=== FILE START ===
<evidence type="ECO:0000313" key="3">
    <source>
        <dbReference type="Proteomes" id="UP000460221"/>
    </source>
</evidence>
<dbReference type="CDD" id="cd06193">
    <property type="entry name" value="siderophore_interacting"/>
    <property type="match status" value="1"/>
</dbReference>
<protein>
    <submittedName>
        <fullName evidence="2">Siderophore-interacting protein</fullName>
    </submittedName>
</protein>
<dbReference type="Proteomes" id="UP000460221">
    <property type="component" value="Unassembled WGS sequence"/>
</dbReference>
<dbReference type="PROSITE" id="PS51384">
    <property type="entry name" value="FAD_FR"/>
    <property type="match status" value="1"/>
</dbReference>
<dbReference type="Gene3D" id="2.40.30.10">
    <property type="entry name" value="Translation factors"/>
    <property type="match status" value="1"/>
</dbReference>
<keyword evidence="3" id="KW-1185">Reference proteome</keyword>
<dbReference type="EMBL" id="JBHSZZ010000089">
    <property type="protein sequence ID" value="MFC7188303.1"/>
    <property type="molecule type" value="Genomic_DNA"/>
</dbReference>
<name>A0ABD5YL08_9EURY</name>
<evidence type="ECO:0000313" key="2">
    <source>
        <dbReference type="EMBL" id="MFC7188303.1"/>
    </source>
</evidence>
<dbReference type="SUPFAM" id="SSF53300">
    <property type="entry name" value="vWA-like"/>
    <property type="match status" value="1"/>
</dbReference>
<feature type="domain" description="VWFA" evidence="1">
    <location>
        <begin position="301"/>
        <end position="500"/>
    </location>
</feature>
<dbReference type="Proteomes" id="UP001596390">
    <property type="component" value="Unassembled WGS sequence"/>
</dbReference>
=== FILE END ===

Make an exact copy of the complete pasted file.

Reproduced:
<evidence type="ECO:0000313" key="3">
    <source>
        <dbReference type="Proteomes" id="UP000460221"/>
    </source>
</evidence>
<dbReference type="CDD" id="cd06193">
    <property type="entry name" value="siderophore_interacting"/>
    <property type="match status" value="1"/>
</dbReference>
<protein>
    <submittedName>
        <fullName evidence="2">Siderophore-interacting protein</fullName>
    </submittedName>
</protein>
<dbReference type="Proteomes" id="UP000460221">
    <property type="component" value="Unassembled WGS sequence"/>
</dbReference>
<dbReference type="PROSITE" id="PS51384">
    <property type="entry name" value="FAD_FR"/>
    <property type="match status" value="1"/>
</dbReference>
<dbReference type="Gene3D" id="2.40.30.10">
    <property type="entry name" value="Translation factors"/>
    <property type="match status" value="1"/>
</dbReference>
<keyword evidence="3" id="KW-1185">Reference proteome</keyword>
<dbReference type="EMBL" id="JBHSZZ010000089">
    <property type="protein sequence ID" value="MFC7188303.1"/>
    <property type="molecule type" value="Genomic_DNA"/>
</dbReference>
<name>A0ABD5YL08_9EURY</name>
<evidence type="ECO:0000313" key="2">
    <source>
        <dbReference type="EMBL" id="MFC7188303.1"/>
    </source>
</evidence>
<dbReference type="SUPFAM" id="SSF53300">
    <property type="entry name" value="vWA-like"/>
    <property type="match status" value="1"/>
</dbReference>
<feature type="domain" description="VWFA" evidence="1">
    <location>
        <begin position="301"/>
        <end position="500"/>
    </location>
</feature>
<dbReference type="Proteomes" id="UP001596390">
    <property type="component" value="Unassembled WGS sequence"/>
</dbReference>